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ManFriday    122
Stodge,

It sounds like you are in the same boat as me. I am at I would say and intermediate level with c and c++, and have dabbled a little bit with Direct X programming.

I have only had PR since last friday, but I can tell you don''t need any previous experience with 3d graphics programing to learn PR.

Chris has done all the hard work for you.

It''s a great engine for not a lot of $$$. I would highly recommend it.

Jason

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stodge    144
I think my problem is that although PR is cheap compared to most engines, it''s more than I can pay for what I will be doing. I''ll just be playing around with ideas, experimenting and learning.

Unfortunately, none of the free engines I''ve found either work well, or give me what I need. There are some cheaper engines, but there are usually caveats with them - poor performance, missing functionality etc...

So what''s a boy to do!?

*sigh* I always have expensive tastes

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Norb    122
Power Render is an excellent product for the money. I don''t think that you can beat it anywhere. But for novice graphics programmers the documentation will have to be coupled with the directx8 documentation, because the explanations of how to do things are just not there. Also there are no error return codes from most of the functions that I can see so far. If they don''t work, you just have to figure out why yourself, there''s no return code to give you a hint. But there just minor beefs for what you actually get. I''ve been coding for a while and have just recently gotten into gaming and have no urge whatsoever to learn the guts of directx, so it''s the perfect missing piece.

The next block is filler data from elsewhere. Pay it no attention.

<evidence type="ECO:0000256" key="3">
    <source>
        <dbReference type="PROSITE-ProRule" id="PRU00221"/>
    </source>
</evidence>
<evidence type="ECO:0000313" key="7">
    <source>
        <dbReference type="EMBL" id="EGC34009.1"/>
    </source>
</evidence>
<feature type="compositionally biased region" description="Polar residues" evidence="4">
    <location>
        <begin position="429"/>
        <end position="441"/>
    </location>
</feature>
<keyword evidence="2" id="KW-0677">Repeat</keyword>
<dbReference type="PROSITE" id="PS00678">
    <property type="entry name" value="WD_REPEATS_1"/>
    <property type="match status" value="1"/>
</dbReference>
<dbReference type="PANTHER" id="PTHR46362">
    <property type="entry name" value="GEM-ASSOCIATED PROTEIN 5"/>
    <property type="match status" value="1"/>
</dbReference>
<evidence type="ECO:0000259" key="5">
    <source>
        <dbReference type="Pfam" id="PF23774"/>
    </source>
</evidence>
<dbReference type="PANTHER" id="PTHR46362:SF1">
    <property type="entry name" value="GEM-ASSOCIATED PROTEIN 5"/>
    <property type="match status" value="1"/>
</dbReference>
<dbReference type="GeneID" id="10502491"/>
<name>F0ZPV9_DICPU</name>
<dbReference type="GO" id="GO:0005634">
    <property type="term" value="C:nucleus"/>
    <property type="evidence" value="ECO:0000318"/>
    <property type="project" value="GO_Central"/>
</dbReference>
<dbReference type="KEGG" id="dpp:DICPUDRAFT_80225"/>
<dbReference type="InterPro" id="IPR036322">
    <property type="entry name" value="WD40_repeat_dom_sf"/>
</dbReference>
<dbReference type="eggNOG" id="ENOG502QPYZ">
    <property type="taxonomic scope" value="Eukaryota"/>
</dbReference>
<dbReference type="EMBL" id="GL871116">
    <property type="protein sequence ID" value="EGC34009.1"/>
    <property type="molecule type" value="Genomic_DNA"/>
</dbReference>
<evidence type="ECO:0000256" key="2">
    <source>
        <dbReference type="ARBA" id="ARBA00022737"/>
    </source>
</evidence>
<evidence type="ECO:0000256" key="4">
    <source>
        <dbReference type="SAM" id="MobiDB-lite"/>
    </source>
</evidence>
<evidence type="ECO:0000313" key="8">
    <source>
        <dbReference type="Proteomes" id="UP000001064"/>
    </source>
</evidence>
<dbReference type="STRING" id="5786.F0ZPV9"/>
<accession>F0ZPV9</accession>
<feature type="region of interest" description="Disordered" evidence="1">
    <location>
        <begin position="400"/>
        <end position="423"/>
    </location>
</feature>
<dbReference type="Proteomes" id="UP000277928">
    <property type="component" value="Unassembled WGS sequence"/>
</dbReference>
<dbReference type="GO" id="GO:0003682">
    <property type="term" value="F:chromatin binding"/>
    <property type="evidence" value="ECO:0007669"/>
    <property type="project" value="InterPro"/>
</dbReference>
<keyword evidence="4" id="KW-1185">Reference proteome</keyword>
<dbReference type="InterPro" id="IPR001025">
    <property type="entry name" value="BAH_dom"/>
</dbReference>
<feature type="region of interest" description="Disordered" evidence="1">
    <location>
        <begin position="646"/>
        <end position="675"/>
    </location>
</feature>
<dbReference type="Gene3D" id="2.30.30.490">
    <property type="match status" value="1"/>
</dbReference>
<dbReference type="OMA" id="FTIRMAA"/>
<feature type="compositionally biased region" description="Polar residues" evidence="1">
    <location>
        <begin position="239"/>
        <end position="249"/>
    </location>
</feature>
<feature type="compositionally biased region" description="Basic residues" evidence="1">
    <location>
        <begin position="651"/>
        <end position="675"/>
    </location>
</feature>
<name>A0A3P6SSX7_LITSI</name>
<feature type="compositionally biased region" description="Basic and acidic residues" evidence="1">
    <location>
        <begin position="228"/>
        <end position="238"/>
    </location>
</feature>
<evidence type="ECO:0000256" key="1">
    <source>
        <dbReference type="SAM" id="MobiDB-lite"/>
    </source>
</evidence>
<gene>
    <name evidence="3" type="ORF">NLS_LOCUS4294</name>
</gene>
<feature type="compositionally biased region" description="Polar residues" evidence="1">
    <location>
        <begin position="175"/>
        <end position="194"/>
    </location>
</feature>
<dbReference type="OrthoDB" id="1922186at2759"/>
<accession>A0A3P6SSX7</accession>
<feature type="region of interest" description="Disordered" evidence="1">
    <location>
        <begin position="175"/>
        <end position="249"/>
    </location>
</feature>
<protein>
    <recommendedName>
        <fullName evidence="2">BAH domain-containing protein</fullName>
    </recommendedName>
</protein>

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Sephiras    122
Documentation on the tools would be nice.

V12(The Tribes 2 engine) over at garagegames.com sounds like a pretty good deal($100) too, but there is some stigma about the engine because of the launch of Tribes 2; other then there are some crappy restrictions on releasing a product, but still good for the hobbiest.

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ManFriday    122
Also, the V12 engine is not shipping with documentation either from what I understand.

I believe they say "You get a CD with the source code, a demo program, and our best wishes".

That & the wierd license agreement of the v12 are reasons I decided to go with power render.

MF

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ChrisE    184
The main tools (Landscape Studio, PRO Edit and CHR Edit) have completed documentation. Just open the application and choose Contents from the Help menu.

I have the technical reference describing every function in detail about 85% completed. The user''s guide which explains the basic 3D concepts and how to use the main features of the engine is the last thing that needs to be done for docs.



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Sephiras    122
You call that documentation?! Oh wait... yeah it is documentation..why didn''t I think of looking there...

lol, maybe I can stop asking dumb questions here now...the dumb statements will still be a coming

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jguzzardo    122
Chris, You mentioned that 3D math is not required. Are there built in collision detection routines somewhere i missed. If not it would seem you would need to know some 3d math to get collision detection working with wall sliding, gravity, etc. Am i missing something?

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ChrisE    184
There are 3 examples of collision detection in the engine:
collide (polytopes), portal (planes), and SimpleLand (BSP).

All of those examples show how to slide along walls and have gravity so the code is already done for you.